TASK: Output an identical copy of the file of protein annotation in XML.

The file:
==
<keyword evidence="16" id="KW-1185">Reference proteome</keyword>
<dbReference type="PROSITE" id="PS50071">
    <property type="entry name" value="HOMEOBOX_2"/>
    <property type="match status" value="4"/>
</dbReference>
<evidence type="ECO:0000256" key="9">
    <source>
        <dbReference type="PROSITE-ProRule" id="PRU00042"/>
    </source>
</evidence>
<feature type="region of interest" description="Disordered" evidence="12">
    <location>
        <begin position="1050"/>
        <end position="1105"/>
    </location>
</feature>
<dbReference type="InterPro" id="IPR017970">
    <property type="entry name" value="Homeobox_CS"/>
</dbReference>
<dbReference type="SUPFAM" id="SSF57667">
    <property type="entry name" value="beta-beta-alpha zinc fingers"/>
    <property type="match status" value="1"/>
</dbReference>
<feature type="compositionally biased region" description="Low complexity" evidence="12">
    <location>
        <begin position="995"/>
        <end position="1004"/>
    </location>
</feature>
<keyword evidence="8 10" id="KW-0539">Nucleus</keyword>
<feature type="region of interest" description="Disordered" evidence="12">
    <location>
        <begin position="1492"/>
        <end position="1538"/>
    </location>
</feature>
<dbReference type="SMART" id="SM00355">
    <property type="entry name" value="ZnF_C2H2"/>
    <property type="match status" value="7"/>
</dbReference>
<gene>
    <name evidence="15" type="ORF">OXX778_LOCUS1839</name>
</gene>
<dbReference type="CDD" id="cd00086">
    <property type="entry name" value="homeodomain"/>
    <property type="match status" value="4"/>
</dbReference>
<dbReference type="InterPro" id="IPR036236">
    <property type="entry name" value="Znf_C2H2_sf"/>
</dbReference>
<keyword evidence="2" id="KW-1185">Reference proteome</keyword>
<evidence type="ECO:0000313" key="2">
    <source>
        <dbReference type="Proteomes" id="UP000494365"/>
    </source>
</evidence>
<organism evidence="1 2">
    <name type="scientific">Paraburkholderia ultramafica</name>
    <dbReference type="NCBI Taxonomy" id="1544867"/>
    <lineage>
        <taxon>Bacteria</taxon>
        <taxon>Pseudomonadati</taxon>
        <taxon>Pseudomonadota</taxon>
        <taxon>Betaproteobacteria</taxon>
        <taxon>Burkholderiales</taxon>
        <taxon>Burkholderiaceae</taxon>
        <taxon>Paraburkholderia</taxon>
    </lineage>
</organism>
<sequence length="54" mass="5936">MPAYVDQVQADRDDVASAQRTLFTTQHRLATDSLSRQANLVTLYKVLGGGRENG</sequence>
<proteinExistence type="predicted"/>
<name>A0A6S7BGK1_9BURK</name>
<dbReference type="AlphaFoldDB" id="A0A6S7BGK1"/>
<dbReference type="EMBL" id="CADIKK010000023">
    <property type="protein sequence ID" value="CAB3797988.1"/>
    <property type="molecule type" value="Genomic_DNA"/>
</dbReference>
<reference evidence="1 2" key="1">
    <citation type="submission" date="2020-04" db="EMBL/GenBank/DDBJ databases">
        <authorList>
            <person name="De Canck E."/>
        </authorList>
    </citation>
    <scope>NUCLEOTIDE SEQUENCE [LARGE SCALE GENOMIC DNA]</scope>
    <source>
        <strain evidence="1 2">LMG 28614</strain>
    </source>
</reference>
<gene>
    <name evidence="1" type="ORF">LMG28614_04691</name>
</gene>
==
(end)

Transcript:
<keyword evidence="16" id="KW-1185">Reference proteome</keyword>
<dbReference type="PROSITE" id="PS50071">
    <property type="entry name" value="HOMEOBOX_2"/>
    <property type="match status" value="4"/>
</dbReference>
<evidence type="ECO:0000256" key="9">
    <source>
        <dbReference type="PROSITE-ProRule" id="PRU00042"/>
    </source>
</evidence>
<feature type="region of interest" description="Disordered" evidence="12">
    <location>
        <begin position="1050"/>
        <end position="1105"/>
    </location>
</feature>
<dbReference type="InterPro" id="IPR017970">
    <property type="entry name" value="Homeobox_CS"/>
</dbReference>
<dbReference type="SUPFAM" id="SSF57667">
    <property type="entry name" value="beta-beta-alpha zinc fingers"/>
    <property type="match status" value="1"/>
</dbReference>
<feature type="compositionally biased region" description="Low complexity" evidence="12">
    <location>
        <begin position="995"/>
        <end position="1004"/>
    </location>
</feature>
<keyword evidence="8 10" id="KW-0539">Nucleus</keyword>
<feature type="region of interest" description="Disordered" evidence="12">
    <location>
        <begin position="1492"/>
        <end position="1538"/>
    </location>
</feature>
<dbReference type="SMART" id="SM00355">
    <property type="entry name" value="ZnF_C2H2"/>
    <property type="match status" value="7"/>
</dbReference>
<gene>
    <name evidence="15" type="ORF">OXX778_LOCUS1839</name>
</gene>
<dbReference type="CDD" id="cd00086">
    <property type="entry name" value="homeodomain"/>
    <property type="match status" value="4"/>
</dbReference>
<dbReference type="InterPro" id="IPR036236">
    <property type="entry name" value="Znf_C2H2_sf"/>
</dbReference>
<keyword evidence="2" id="KW-1185">Reference proteome</keyword>
<evidence type="ECO:0000313" key="2">
    <source>
        <dbReference type="Proteomes" id="UP000494365"/>
    </source>
</evidence>
<organism evidence="1 2">
    <name type="scientific">Paraburkholderia ultramafica</name>
    <dbReference type="NCBI Taxonomy" id="1544867"/>
    <lineage>
        <taxon>Bacteria</taxon>
        <taxon>Pseudomonadati</taxon>
        <taxon>Pseudomonadota</taxon>
        <taxon>Betaproteobacteria</taxon>
        <taxon>Burkholderiales</taxon>
        <taxon>Burkholderiaceae</taxon>
        <taxon>Paraburkholderia</taxon>
    </lineage>
</organism>
<sequence length="54" mass="5936">MPAYVDQVQADRDDVASAQRTLFTTQHRLATDSLSRQANLVTLYKVLGGGRENG</sequence>
<proteinExistence type="predicted"/>
<name>A0A6S7BGK1_9BURK</name>
<dbReference type="AlphaFoldDB" id="A0A6S7BGK1"/>
<dbReference type="EMBL" id="CADIKK010000023">
    <property type="protein sequence ID" value="CAB3797988.1"/>
    <property type="molecule type" value="Genomic_DNA"/>
</dbReference>
<reference evidence="1 2" key="1">
    <citation type="submission" date="2020-04" db="EMBL/GenBank/DDBJ databases">
        <authorList>
            <person name="De Canck E."/>
        </authorList>
    </citation>
    <scope>NUCLEOTIDE SEQUENCE [LARGE SCALE GENOMIC DNA]</scope>
    <source>
        <strain evidence="1 2">LMG 28614</strain>
    </source>
</reference>
<gene>
    <name evidence="1" type="ORF">LMG28614_04691</name>
</gene>